Mayra Flores won a special election to serve as the first Republican in the U.S. House from the Rio Grande Valley since 1871.
Greg Abbott says yes. New polling tells a different story.
The first edition of our GOP primary scorecard.
The party assumes people of color will turn the state blue. But most Tejanos consider themselves white. And more are voting Republican.
The outlandish conspiracy theory has made legions of believers into political activists. And the Texas GOP benefits from that.
The lieutenant governor is no stranger to forcing votes on controversial issues, but a new gun bill the House passed has concerned some members of his Senate caucus.
A large majority of Texas Republicans believe the unsupported claims of leaders that the 2020 election was stolen. But some in the party think “election integrity” legislation could backfire.
As a lifelong Republican—and, more recently, dedicated Never Trumper—it’s clear to me that the state GOP desperately needs to enter the twenty-first century.
Congressman Will Hurd on His Surprise Retirement, Whether He’s Running for President, and the GOP’s Big Problems
The Texas Republican stunned the political world Thursday by announcing that he’s not running for reelection. But he says he still has big plans to help his party.
The outspoken congressman left a promising career in the CIA and became a rising Republican star. But his political balancing act is dicier than ever.
Elephants never forget, but Texas Reaganites wish they could.
By the looks of it, McNair is more concerned with political influence than a winning team.
What Greg Abbott and the Republican party should have learned from their state convention.
Who’s the toughest opponent for Republicans who want to crack down on illegal immigration? Other Republicans.
The Democrats will most certainly fight the Republicans over immigration reform legislation this session, but the Republican’s biggest opponents are powerful interests within their own party. Nate Blakeslee talks about grassroot efforts, tea party champions, and why immigration has become one of the most important issues facing our state.
In the campaign for governor, the Republican nominee is out to prove to voters—and himself—that he’s his own George Bush.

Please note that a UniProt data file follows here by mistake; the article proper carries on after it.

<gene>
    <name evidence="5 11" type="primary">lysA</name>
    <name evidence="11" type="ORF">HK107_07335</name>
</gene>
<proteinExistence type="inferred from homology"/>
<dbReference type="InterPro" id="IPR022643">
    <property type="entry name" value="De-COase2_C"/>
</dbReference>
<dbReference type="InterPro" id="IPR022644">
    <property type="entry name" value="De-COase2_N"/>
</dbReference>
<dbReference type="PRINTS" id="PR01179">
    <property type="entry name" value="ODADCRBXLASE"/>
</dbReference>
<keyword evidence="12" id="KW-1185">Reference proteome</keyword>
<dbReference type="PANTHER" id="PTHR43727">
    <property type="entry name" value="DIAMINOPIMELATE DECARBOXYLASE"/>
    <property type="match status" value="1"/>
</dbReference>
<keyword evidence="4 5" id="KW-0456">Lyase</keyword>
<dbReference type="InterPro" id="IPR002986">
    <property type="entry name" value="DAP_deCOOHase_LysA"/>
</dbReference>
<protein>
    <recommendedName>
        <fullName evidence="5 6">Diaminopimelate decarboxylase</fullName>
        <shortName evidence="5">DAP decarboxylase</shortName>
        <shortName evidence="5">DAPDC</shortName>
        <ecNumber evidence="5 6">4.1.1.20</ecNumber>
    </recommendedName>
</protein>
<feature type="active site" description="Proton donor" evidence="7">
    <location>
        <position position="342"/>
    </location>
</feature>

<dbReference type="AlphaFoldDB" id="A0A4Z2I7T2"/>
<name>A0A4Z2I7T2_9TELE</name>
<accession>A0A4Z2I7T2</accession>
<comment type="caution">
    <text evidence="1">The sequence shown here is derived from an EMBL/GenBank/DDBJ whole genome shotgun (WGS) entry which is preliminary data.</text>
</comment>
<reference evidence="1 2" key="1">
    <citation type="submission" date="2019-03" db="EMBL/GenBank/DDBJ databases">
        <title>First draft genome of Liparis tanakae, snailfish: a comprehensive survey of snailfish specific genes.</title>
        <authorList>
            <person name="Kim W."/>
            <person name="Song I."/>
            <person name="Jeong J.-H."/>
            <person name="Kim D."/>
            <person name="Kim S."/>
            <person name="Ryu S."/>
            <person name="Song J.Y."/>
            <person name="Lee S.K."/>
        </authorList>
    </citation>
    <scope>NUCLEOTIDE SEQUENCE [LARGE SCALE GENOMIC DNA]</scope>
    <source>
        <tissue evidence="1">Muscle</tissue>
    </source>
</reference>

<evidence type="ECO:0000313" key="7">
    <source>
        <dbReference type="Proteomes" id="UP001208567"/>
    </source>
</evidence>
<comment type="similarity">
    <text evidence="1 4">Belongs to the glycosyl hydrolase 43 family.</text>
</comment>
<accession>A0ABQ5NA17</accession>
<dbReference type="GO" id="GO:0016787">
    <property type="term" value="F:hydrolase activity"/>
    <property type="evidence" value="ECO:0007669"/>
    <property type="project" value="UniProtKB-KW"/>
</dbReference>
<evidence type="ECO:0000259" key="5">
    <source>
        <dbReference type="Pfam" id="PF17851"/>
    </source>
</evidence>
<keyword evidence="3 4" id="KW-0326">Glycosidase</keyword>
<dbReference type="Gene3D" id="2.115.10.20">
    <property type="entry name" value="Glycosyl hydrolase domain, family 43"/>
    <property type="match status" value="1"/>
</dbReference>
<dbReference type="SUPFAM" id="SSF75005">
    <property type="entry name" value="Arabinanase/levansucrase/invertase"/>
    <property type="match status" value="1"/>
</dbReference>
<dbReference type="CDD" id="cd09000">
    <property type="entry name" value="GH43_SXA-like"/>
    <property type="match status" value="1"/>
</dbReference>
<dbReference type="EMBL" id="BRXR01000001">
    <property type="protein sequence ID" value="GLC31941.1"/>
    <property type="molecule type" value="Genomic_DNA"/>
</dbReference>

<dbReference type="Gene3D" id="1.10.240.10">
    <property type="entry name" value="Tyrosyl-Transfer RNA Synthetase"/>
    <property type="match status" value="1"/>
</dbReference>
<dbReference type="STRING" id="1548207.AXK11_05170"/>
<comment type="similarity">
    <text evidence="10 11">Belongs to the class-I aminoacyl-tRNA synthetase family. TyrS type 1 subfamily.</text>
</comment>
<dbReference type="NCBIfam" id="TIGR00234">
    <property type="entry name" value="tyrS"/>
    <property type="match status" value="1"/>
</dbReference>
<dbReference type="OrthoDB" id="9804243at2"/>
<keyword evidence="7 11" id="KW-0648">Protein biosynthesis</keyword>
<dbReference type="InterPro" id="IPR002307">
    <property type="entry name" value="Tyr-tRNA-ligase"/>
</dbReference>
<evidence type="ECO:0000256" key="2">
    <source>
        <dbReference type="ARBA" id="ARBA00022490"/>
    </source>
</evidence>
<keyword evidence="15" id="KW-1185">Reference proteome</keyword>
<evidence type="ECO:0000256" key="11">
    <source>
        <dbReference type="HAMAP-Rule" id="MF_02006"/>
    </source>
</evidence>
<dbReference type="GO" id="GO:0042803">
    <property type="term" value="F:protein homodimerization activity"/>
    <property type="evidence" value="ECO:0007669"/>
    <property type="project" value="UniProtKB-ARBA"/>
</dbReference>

Cracking the whip.
Jim Baker’s boyhood home, take in Robert Mosbacher’s old stomping grounds, and see the Houstonian suite where George Bush slept!
The Gallup organization released a nationwide poll last week showing the partisan preference in every state. The daily tracking poll, conducted during the election campaign, sampled 19,415 adult Texans concerning their self-identification by political party and found that 43.4% identified themselves as Democrats compared to 41.0% who identified
If you want to understand the shift in political power that has taken place in Texas over the past thirty years—from rural areas to the new suburbs, from Democratic control to Republican dominance—you'll hardly find a better case study than Tom DeLay's Sugar Land.
Is Kay Bailey Hutchison plotting a run for Governor? And other questions about Texas politics in the new millennium.
Is the most outspoken member of the State Board of Education a selfless public servant or simply a prima Donna?
Taxes are his target.
By trying to have it both ways in the coup against Newt Gingrich, Dick Armey hurt the Republican party—and himself.
Democratic lieutenant governor Bob Bullock’s immense power over the Texas Senate has vanished almost overnight. The Republican majority, which everyone said wouldn’t make any difference in how the Senate functions, made a difference after all. When Florence Shapiro of Plano successfully challenged Buster Brown of Lake Jackson, a Bullock ally,
In the last legislative session, George W. Bush’s moderate program won over Bob Bullock, Pete Laney, and other top Democrats. But this time, Bush’s agenda is more partisan, and Republicans are measuring his presidential potential—so Texas politics is going to get ugly.
THE LEGACY OF THE TUMULTUOUS Republican state convention in San Antonio is that the state GOP is headed for open warfare between its mainstream and ultraconservative factions. The defining incident of the convention was not the unsuccessful attempt by pro-life dissidents to prevent U.S. senator Kay Bailey Hutchison from becoming
If Bill Clinton wants to get elected president, he’ll have to do it without Texas—just like in 1992.
Steve Stockman was supposed to have been a lethal weapon in the Republicans’ fight to unmake the Great Society. Instead the freshman legislator has been a loose cannon—an outsider in his own party.
The man of the House.
Phil Gramm is a world-class fundraiser, but it will take more than money to carry him to the White House in 1996.
The new Ways and Means chairman, Bill Archer, takes aim at the federal budget.
How the Republicans took over Texas—and what it means.
Subtract Democratic voters, add new Republicans, and it equals realignment.
Is it worth being a United States senator when you’re on the losing side all the time? Ask John Tower.
The Texas GOP cranks down for November elections.